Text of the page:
IIUC freestanding environment should not rely on memcpy being present so my take on it was that by "fixing" freestanding I could have my cake and eat it too.

The formal situation is that freestanding implementations are only required to provide language support stuff like va_list. They're allowed to give more of the standard library if they want though, as implementation defined behaviour.

In practice, everyone I know provides the basic string.h functions and the compiler is pretty explicit about relying on them being present for correctness. They're part of the surrounding environment a user is expected to supply (much like the various exception handling callbacks if you want C++ exceptions, but always required).

For the people actually using freestanding I think they're mostly considered important enough that they're implemented in assembly anyway so this isn't really a burden, but...

Ultimately I'm interested in implementing libc's mem function in C++. Let's take memcpy for instance

Ah, that is an entirely different problem from what I thought you were trying to do. In that case I'm all in favour of some solution, but would start thinking along the lines of -fno-builtin-memcpy options (it's possible that already does what you want, but can't get LLVM to form a memcpy from quick tests to check).

IIUC freestanding environment should not rely on memcpy being present so my take on it was that by "fixing" freestanding I could have my cake and eat it too.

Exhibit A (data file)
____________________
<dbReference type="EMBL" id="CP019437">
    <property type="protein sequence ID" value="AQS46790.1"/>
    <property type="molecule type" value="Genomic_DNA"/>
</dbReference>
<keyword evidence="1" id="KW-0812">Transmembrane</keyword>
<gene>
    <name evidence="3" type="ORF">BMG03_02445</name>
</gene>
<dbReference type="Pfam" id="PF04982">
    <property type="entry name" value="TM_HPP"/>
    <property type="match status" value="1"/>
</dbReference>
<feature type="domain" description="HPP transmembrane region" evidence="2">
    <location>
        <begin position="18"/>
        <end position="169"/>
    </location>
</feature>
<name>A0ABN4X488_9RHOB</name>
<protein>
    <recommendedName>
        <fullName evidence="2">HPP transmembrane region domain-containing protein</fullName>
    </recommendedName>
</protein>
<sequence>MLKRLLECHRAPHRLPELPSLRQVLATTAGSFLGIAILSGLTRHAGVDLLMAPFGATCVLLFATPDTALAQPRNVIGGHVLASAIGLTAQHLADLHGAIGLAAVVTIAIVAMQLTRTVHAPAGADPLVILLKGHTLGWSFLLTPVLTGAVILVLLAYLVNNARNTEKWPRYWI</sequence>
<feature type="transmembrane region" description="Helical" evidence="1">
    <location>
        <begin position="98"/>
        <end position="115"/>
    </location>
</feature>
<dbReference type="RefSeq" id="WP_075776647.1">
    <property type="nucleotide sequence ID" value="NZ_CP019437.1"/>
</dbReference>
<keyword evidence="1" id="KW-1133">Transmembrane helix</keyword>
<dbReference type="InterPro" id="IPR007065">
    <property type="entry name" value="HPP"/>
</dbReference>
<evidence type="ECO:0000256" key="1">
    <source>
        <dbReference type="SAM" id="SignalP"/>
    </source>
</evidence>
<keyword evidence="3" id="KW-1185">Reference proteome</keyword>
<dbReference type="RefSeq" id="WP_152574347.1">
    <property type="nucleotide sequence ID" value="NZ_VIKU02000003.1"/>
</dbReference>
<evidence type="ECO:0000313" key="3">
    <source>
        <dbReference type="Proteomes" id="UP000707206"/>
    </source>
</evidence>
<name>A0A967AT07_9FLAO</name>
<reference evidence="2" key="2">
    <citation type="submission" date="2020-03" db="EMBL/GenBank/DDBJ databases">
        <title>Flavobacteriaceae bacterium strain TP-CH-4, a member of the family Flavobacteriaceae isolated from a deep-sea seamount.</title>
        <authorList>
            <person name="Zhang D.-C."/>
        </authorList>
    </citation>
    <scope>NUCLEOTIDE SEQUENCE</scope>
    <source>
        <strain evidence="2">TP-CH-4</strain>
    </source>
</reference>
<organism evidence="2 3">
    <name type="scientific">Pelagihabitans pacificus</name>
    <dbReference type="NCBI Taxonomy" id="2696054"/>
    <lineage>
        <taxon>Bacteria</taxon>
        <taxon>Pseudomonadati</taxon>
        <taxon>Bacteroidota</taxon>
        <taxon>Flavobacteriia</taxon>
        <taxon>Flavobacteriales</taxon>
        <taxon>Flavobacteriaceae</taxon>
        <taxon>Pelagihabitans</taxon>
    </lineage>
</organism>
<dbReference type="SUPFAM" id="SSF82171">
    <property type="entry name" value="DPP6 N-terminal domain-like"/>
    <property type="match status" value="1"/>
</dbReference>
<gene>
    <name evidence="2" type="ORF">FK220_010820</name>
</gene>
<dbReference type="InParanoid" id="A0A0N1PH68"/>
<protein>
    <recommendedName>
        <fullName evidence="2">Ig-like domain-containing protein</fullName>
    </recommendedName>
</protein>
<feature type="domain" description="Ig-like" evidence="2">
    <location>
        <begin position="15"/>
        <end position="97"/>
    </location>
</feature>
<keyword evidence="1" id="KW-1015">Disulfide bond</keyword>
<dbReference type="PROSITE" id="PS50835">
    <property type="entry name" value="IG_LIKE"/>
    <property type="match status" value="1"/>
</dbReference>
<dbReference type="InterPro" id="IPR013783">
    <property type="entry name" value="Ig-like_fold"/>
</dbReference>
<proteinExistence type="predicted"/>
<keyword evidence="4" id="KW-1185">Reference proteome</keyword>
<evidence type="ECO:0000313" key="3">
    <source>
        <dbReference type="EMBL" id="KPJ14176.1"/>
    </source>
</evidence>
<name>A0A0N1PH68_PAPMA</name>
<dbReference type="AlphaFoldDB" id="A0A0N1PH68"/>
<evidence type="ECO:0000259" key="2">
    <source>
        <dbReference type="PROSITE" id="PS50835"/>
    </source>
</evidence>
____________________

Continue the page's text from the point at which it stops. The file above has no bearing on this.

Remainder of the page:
The formal situation is that freestanding implementations are only required to provide language support stuff like va_list. They're allowed to give more of the standard library if they want though, as implementation defined behaviour.

In practice, everyone I know provides the basic string.h functions and the compiler is pretty explicit about relying on them being present for correctness. They're part of the surrounding environment a user is expected to supply (much like the various exception handling callbacks if you want C++ exceptions, but always required).

For the people actually using freestanding I think they're mostly considered important enough that they're implemented in assembly anyway so this isn't really a burden, but...

Ack. "Fixing" freestanding is not the way to go then : )

Ultimately I'm interested in implementing libc's mem function in C++. Let's take memcpy for instance

Ah, that is an entirely different problem from what I thought you were trying to do. In that case I'm all in favour of some solution, but would start thinking along the lines of -fno-builtin-memcpy options (it's possible that already does what you want, but can't get LLVM to form a memcpy from quick tests to check).

Thx for taking the time to suggest possible solution, I really appreciate it.

I already tried -fno-builtin-memcpy. The semantic of this flag is pretty counter intuitive and I'll explain why it doesn't fit my needs.
LLVM is allowed to replace a piece of code that looks like a memcpy with an IR intrinsic that implements the same semantic. You can see this by inspecting the IR here: https://godbolt.org/z/0y1Yqh.
Now if you use -fno-builtin-memcpy you're preventing the compiler from understanding that this is a memory copy. Look at the IR here: https://godbolt.org/z/lnCIIh.
The vectorizer kicks in in this case and the generated code is quite good but sometimes the generated code is pretty bad: https://godbolt.org/z/mHpAYe.

Last but not least -fno-builtin-memcpyprevents the compiler from understanding code constructs as memcpy but does not prevent the compiler from generating calls to memcpy:

Another solution is needed for my use case, either a new C++ intrinsics __builtin_inline_memcpy or an attribute that disables generated libc calls, compiler could either inline or fail with an error.

gchatelet abandoned this revision.Fri, Apr 26, 5:44 AM